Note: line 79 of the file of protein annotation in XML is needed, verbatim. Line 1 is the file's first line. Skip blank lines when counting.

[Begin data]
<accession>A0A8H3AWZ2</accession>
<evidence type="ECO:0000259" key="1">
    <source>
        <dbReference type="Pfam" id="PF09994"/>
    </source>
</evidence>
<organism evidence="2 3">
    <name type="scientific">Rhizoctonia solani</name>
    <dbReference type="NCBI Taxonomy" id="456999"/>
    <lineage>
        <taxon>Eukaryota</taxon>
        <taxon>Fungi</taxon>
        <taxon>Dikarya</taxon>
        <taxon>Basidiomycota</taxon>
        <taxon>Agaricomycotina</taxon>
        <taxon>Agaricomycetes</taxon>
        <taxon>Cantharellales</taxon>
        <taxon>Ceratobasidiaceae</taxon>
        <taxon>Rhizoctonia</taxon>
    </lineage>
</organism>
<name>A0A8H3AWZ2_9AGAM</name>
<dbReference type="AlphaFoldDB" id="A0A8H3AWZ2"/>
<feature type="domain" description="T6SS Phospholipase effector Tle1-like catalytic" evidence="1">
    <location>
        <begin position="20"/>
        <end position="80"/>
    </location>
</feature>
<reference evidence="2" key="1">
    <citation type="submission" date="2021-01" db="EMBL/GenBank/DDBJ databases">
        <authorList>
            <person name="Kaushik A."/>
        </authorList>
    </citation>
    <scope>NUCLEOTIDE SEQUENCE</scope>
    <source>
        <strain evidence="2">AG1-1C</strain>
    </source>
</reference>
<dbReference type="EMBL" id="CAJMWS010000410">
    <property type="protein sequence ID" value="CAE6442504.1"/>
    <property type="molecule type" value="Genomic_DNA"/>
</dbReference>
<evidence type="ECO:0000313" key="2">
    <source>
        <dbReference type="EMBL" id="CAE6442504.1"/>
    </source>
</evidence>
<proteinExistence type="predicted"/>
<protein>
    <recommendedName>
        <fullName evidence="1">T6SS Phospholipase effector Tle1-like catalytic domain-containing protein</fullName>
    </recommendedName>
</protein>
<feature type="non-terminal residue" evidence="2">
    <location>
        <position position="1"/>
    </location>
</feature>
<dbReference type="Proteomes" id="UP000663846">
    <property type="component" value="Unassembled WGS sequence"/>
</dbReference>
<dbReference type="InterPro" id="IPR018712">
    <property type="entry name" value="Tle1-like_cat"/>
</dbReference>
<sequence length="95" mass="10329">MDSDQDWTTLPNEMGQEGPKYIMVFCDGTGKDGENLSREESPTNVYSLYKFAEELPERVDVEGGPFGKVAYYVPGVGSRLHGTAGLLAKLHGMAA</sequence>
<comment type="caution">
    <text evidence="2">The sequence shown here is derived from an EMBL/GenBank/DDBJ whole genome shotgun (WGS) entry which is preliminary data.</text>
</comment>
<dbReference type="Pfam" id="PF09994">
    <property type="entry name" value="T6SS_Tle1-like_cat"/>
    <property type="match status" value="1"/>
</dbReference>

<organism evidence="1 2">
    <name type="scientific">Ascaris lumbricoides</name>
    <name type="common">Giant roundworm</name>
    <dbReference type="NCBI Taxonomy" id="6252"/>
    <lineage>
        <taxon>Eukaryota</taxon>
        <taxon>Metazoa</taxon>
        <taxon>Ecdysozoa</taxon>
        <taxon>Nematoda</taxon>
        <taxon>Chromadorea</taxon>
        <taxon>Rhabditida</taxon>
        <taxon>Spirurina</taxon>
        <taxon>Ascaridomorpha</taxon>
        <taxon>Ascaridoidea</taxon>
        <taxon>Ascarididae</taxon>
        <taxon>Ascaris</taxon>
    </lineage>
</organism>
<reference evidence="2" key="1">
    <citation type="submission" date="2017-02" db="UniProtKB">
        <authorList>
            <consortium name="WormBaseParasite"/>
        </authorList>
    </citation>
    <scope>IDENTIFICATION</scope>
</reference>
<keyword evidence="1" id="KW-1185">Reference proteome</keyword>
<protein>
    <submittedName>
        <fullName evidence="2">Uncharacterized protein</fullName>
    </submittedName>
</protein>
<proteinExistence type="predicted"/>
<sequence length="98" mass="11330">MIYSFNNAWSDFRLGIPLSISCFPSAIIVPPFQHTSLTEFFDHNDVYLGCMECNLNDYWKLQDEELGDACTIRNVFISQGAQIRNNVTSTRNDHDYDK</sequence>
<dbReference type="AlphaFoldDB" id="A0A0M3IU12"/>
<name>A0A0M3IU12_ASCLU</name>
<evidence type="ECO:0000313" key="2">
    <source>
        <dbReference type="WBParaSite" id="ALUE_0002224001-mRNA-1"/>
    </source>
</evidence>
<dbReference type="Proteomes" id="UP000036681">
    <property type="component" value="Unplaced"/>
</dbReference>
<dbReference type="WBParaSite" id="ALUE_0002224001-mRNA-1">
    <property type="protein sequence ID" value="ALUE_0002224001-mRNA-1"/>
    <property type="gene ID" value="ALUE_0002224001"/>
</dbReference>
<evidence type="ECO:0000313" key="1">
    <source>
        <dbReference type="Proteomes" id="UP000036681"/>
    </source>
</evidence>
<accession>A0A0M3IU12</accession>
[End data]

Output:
    <lineage>